Econ 2105 - Chpt. 10

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The Bureau of Labor Statistics places people in the "employed" category if they:

are temporarily absent from their jobs.
are self-employed.

work without pay in a family member's business.

All of the above are correct.

For the Bureau of Labor Statistics to place someone in the "unemployed" category, that person must:

have worked 10 or fewer hours during the previous week.
have tried to find employment during the previous year.
not have been laid off.

None of the above is correct.

Who is included in the labor force by the Bureau of Labor Statistics?

Azibo, a homemaker not looking for other work
Kwamie, a full-time student not looking for work
Geroy, who does not have a job, but is looking for work

Geroy, who does not have a job, but is looking for work

Ipo did not work last week because flooding forced an evacuation of her workplace. The Bureau of Labor Statistics counts Ipo as

employed and in the labor force.

Zeeman is a college student who is not working or looking for a job. The Bureau of Labor Statistics counts Zeeman as

neither in the labor force nor unemployed.

In 2004, based on concepts similar to those used to estimate U.S. employment figures, the Canadian adult non-institutionalized population was 25.022 million, the labor force was 16.956 million, and the number of people employed was 15.864 million. According to these numbers, the Canadian labor-force participation rate and unemployment rate were about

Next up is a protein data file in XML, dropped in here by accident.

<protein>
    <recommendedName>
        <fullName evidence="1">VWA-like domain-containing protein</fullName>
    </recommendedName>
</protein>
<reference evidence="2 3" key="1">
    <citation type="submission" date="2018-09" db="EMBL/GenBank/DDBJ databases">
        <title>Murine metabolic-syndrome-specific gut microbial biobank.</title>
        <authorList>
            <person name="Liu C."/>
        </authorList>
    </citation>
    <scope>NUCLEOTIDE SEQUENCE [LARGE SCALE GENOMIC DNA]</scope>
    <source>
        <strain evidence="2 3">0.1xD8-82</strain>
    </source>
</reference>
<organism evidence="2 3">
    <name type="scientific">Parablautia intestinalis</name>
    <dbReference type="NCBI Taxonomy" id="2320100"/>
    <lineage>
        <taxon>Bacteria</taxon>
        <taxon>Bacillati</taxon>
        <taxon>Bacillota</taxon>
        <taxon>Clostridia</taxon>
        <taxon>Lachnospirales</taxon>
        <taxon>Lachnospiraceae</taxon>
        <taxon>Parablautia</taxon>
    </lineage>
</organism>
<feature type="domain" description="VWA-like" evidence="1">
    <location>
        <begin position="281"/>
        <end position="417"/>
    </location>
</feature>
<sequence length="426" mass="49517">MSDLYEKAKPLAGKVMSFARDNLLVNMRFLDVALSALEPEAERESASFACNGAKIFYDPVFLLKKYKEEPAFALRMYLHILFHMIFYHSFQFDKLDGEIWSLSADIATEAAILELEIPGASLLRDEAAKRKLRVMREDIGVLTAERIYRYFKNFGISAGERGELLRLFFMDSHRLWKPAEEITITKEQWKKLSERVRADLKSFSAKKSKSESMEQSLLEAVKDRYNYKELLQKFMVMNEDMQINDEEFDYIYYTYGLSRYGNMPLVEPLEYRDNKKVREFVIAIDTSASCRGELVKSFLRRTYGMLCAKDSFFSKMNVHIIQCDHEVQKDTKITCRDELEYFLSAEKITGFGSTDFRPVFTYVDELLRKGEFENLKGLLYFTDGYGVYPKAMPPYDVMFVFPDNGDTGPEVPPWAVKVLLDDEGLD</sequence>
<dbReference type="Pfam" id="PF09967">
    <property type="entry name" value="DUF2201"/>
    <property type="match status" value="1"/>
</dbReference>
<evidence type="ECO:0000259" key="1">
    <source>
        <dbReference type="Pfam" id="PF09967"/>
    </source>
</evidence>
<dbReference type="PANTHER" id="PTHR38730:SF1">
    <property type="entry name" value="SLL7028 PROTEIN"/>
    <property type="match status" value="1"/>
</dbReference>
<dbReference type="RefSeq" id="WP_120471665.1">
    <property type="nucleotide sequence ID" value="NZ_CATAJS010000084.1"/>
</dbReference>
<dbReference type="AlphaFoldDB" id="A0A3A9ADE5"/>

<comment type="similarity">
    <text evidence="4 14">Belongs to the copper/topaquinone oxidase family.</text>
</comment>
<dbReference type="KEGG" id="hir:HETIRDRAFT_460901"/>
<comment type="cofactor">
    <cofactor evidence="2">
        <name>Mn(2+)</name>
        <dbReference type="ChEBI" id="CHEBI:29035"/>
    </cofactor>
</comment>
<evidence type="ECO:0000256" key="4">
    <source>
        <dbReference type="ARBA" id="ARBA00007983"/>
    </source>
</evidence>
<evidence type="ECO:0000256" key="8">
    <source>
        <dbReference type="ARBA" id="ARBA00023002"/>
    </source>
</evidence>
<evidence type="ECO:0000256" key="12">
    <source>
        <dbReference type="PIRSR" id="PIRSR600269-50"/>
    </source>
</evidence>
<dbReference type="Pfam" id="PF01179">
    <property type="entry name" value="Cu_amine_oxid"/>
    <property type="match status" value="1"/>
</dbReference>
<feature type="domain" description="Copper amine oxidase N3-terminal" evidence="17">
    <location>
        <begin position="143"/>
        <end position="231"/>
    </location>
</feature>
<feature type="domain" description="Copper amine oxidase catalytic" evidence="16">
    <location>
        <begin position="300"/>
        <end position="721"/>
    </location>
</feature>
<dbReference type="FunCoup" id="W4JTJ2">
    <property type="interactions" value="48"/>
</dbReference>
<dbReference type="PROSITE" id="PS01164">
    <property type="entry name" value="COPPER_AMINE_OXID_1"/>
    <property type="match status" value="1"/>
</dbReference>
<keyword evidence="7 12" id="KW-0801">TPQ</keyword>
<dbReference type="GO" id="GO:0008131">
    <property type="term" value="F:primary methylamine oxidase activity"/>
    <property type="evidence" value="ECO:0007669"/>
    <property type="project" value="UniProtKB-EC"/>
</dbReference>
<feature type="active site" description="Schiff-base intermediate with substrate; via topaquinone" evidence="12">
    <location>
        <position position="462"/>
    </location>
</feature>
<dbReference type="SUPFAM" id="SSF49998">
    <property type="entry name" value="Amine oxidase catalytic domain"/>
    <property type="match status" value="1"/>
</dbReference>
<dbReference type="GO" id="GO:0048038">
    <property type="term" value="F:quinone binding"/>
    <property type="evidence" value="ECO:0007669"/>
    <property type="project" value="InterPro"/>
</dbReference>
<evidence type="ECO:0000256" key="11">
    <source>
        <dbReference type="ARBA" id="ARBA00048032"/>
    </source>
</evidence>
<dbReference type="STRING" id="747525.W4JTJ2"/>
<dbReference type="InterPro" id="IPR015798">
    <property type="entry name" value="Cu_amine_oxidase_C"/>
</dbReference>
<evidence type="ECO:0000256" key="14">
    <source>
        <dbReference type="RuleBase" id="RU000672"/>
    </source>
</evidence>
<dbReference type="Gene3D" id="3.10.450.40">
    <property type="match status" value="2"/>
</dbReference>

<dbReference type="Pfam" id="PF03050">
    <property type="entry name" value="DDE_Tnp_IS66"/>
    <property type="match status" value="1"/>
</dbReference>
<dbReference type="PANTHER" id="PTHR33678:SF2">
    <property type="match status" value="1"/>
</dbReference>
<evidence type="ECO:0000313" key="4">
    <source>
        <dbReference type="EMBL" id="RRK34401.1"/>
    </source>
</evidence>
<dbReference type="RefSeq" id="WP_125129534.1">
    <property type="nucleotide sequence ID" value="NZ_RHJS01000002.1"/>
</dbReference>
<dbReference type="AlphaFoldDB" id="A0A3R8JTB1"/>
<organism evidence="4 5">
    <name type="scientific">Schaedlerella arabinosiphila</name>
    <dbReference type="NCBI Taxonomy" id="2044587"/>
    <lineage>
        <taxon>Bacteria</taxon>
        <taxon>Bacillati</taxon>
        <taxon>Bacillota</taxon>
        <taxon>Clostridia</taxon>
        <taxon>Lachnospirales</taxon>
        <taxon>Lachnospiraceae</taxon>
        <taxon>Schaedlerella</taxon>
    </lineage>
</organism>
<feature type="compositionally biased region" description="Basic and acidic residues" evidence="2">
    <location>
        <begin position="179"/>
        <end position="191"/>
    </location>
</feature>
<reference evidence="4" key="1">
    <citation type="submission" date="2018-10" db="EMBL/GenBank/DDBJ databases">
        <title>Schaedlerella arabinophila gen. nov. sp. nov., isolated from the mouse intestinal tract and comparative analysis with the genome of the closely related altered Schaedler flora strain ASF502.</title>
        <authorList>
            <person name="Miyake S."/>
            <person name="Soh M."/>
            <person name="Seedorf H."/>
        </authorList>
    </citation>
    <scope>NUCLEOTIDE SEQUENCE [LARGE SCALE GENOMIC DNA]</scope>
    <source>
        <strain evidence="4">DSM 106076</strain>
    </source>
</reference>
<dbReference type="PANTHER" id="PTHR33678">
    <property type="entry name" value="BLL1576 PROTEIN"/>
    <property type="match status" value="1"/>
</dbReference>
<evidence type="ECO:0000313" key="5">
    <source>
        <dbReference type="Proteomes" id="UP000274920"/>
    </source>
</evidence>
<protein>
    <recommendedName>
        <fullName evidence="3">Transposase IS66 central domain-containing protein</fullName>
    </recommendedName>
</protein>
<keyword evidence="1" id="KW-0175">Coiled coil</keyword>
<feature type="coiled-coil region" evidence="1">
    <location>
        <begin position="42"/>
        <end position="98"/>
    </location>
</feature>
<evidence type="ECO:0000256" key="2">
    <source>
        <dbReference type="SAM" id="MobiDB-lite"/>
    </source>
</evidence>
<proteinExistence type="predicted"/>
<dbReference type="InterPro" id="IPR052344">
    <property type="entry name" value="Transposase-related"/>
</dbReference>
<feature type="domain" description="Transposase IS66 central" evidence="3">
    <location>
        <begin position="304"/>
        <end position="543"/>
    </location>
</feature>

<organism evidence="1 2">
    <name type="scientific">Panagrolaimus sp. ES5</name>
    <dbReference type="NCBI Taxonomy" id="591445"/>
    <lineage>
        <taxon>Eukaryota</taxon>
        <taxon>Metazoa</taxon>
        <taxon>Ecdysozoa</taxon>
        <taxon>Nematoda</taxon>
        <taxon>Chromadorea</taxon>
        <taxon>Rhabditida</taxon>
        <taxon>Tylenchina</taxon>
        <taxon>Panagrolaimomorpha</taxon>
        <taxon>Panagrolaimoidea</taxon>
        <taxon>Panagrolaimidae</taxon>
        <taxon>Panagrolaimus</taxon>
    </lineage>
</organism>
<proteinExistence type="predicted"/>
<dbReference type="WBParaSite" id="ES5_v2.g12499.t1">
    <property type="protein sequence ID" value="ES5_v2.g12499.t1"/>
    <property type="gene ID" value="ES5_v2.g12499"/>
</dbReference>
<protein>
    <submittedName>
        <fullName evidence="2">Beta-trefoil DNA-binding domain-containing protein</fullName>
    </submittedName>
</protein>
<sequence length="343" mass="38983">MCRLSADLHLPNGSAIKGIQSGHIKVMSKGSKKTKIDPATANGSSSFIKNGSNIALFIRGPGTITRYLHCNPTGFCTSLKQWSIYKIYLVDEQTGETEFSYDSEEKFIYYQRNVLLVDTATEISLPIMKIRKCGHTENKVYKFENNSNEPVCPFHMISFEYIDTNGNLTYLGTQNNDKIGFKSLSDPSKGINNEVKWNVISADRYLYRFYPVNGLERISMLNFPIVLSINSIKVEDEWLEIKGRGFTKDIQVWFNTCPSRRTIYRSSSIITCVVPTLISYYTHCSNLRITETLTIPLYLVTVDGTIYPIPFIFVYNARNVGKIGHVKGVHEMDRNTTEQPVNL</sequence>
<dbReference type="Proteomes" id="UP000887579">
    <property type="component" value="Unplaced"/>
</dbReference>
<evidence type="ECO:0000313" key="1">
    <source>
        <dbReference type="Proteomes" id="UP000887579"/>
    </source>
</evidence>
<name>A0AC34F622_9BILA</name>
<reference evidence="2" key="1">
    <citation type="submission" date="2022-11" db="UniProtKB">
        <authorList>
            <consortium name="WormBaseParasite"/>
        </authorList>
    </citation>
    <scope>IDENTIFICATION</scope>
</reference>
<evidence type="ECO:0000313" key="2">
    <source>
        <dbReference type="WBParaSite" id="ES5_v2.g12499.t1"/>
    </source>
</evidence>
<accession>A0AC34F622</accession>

67.8% and 6.4%.

Suppose that the adult population is 4 million, the number of unemployed is 0.25 million, and the labor-force participation rate is 75%. What is the unemployment rate?

8.3%

Suppose some country had an adult population of about 50 million, a labor-force participation rate of 60 percent, and an unemployment rate of 5 percent. How many people were unemployed?

1.5 million

Some persons are counted as out of the labor force because they have made no serious or recent effort to look for work. However, some of these individuals may want to work even though they are too discouraged to make a serious effort to look for work. If these individuals were counted as unemployed instead of out of the labor force, then

both the unemployment rate and labor-force participation rate would be higher.

An economy's natural rate of unemployment is:

the economy's long-run target level of unemployment.
the amount of unemployment that the economy normally experiences.
the lowest rate of unemployment the economy can achieve.

All of the above are correct.

Cyclical unemployment:

has a different explanation than does the natural rate of unemployment.
refers to the year-to-year fluctuation in unemployment around an economy's natural rate of unemployment.
is closely associated with short-run ups and downs of economic activity.

the amount of unemployment that the economy normally experiences.

When a minimum-wage law forces the wage to remain above the level that balances supply and demand, the result is a

surplus of labor and a shortage of jobs.

Wages in excess of their equilibrium level help explain

both structural unemployment and the natural rate of unemployment.

In Belgium, Norway, and Sweden, the percentage of workers who belong to unions is

greater than it is in the United States.

If minimum-wage laws, unions, efficiency wages, and all other factors that could prevent wages from reaching equilibrium were eliminated, then there would be no

structural unemployment